I have found that when plucking the string, it seems a few cents flat as opposed to bowing. (OR, maybe bowing seems sharp as opposed to plucking.) My partner uses a tuning fork when she tunes and it is the most amazing thing. I might switch to that.
good topic, I've been wondering the same. Like woodwiz said, I find plucking the string gives a different note than bowing. I have a clip on tuner that is for bowed instruments (Center Pitch) and reads the bowed note. I don't have to be totally perfect or steady, just in the sweet spot is good enough. Tone isn't what you are looking at when tuning, pitch is what it's about, that's why you don't want to bow too far from the bridge - it can alter the pitch of the string. I think the pluck is harder to hear correctly. Beyond that, I just get the A in tune and use my ears for the rest bowing two strings at once.
I pluck the A. When I think I have the A string in tune, I strike my tuning fork on my knee and hold it against the bridge. If the A string is perfectly in tune, it will vibrate strongly in sympathy with the tuning fork.
That's an interesting method. I tried it, and it works well. It took me a while to get the hang of it, though. I found I had to lay the fiddle down and use a light touch of my finger on the A string. When it was vibrating the most, I could feel it, and I could also modulate the sound coming from the instrument.
EDIT: I find that it makes a difference in a fiddle with synthetic core strings. On the fiddle w steel core, I can't see it happen. On the fiddle with the synthetics, I can see it happen.
I dont see where it matters, just match the octaves UNLESS youre playing with sombody. I pluck to standard, then tune to the rythm guitar, it seems plucking always puts me a little flatt compared to the band. It's a compromise at best, especially after a few songs and key changes with the capos doin their dirty work.
I noticed a long time ago that when I tune with a tuner i have the same problem. The bowed notes sound wrong. And If I tune by plucking, the notes are true. However if I'm not useing a tuner bowing the fifths is the best way to get there. So pluck away if need be. But it's good to train your ears to adjust. As I have found my fellow old time players seem to thininane play in their own special pitch. A440? Bah!
I've never used a tuner (except I've got a fork laying around here somewhere that shakes out a 440 A for me, but rarely use that... I never have others to play with so I just guess most of the time)... I pluck to get it sweetened, and then bow for the final icing. Just plucking doesn't do it, because the strings resonate different while being bowed.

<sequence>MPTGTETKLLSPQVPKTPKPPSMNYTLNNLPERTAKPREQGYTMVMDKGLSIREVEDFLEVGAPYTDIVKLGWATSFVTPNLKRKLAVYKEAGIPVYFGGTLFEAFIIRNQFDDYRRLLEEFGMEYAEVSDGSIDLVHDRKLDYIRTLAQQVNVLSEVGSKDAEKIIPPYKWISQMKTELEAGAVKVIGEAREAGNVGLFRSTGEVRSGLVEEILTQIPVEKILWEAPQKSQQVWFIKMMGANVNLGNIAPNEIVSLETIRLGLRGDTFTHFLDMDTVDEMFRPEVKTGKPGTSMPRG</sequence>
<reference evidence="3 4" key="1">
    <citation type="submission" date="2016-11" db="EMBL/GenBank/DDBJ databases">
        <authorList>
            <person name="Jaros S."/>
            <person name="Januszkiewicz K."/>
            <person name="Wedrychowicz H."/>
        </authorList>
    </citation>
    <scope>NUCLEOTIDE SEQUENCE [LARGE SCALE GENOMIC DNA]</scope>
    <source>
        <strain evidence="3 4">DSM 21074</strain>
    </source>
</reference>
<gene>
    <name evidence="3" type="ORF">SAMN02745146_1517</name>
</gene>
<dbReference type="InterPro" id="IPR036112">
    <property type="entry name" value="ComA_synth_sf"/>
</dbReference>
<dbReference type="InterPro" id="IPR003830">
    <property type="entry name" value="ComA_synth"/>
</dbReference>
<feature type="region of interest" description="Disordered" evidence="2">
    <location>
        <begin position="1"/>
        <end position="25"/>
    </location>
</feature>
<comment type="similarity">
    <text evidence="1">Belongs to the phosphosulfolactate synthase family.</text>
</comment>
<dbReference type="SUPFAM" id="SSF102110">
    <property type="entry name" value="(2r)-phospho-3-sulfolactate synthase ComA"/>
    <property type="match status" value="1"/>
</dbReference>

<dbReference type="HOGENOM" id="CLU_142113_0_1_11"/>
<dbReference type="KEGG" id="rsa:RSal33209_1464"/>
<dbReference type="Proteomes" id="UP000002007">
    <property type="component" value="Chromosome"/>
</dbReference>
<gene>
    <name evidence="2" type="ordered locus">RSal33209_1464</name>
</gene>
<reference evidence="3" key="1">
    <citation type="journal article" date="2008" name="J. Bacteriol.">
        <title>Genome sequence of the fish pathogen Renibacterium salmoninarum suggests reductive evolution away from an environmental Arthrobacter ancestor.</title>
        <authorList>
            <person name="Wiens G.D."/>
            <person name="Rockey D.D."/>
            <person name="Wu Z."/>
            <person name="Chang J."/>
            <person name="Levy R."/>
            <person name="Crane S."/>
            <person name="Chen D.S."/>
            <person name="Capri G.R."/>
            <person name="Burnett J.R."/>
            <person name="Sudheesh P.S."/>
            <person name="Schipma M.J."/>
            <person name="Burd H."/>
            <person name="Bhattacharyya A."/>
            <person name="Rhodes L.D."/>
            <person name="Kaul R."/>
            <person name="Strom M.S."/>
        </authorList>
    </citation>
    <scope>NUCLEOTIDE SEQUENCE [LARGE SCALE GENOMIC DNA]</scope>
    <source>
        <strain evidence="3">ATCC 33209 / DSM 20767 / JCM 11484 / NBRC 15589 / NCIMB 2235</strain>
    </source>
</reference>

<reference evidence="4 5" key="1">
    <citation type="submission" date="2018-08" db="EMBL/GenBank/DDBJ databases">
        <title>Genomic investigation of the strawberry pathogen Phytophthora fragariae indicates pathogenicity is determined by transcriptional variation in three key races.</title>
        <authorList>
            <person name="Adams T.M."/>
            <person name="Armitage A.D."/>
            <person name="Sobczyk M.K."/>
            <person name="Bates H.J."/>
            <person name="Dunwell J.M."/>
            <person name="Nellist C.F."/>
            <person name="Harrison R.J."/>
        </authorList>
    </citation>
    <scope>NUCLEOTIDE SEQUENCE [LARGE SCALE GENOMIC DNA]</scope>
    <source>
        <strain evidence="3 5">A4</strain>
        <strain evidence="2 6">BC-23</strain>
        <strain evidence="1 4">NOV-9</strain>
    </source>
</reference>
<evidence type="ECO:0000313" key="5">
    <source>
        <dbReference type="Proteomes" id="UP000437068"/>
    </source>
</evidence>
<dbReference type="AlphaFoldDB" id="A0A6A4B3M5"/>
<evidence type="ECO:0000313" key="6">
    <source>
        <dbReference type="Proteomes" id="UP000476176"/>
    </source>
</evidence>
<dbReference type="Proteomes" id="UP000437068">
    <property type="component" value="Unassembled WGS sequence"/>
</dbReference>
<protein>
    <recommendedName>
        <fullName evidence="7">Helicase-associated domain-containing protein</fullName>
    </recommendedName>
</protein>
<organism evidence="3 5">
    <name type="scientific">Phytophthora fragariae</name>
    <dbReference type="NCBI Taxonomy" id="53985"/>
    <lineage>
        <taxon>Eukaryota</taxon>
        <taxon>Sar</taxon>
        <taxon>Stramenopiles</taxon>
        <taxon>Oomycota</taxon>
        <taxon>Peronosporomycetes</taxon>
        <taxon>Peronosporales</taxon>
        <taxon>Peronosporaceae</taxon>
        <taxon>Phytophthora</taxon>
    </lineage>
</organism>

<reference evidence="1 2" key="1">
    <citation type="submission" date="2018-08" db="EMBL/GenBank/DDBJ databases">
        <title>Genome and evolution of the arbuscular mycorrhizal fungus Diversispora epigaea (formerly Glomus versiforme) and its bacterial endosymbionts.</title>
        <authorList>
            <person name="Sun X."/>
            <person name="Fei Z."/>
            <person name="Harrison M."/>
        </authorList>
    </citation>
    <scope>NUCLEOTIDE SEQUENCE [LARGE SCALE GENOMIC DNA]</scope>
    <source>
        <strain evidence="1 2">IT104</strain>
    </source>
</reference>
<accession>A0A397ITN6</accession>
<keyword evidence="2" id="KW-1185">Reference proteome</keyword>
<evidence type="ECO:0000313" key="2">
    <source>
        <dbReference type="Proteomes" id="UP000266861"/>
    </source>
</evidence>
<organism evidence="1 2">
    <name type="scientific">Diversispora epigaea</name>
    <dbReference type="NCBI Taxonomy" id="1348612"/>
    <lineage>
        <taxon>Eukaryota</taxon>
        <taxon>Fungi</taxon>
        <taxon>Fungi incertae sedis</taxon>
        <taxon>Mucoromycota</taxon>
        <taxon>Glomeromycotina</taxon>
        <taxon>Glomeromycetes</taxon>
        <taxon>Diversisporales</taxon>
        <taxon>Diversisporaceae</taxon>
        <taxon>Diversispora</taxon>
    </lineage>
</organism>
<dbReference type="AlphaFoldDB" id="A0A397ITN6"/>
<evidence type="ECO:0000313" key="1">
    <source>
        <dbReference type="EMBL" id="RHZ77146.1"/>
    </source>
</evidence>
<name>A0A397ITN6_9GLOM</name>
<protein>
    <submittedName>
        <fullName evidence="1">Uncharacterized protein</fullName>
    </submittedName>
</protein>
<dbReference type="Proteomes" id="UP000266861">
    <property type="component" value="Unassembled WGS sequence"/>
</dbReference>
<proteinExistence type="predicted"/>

With six of us doing final tweaks on electric guitars, bass, etc. before starting a set, I find that using a clip connector for my Korg OT-120 works very well, especially in a noisy venue, or in those last few minutes before starting when you have final sound check, instrument and mic balance, venue tonalities, and other last minute headaches. It has three attack settings, and huge variety of built-in tunings. It takes me just a minute to quickly pluck the strings and check the instrument with the clip on the bridge. I found years ago, in the days before electronic tuners, that in a multiple instrument setting I would tend to tune a tiny bit sharp, which gave my instrument a definite "presence" in the ensemble. Of course, over an evening's playing this would creep upward as we tended to tune to each other on stage.
I don't why, but I have found the Intellitouch tuners, and others of this type, to be very inconsistent.
I have a tuner with a clip on the bridge mike and can barely notice a difference between bowed and plucked, but the plucked does seem to be much more consistent, so that's what I use. I then check against the sound I hear from the group and finetune things (though it's seldom needed.)
Thought I should mention, the tuner I have had directions that suggested plucking to tune bowed instruments. Is that for all tuners, or just for this brand?
Technically a plucked note followed by ring is different than a constant bowed note. It has to do with a open string is full of overtones and inharmonic frequencies. It's not just one frequency but many. The attack phase is unstable, full of clashing overtones and inharmonic frequencies, before it settles in to a stable phase of harmonic frequencies, followed by a phase of decay (ring). String age will affect the difference between unstable, stable and decay, old strings are really off for plucked decay. Other factors contributing is conflicting noise, especially other strings on the instrument which will resonate.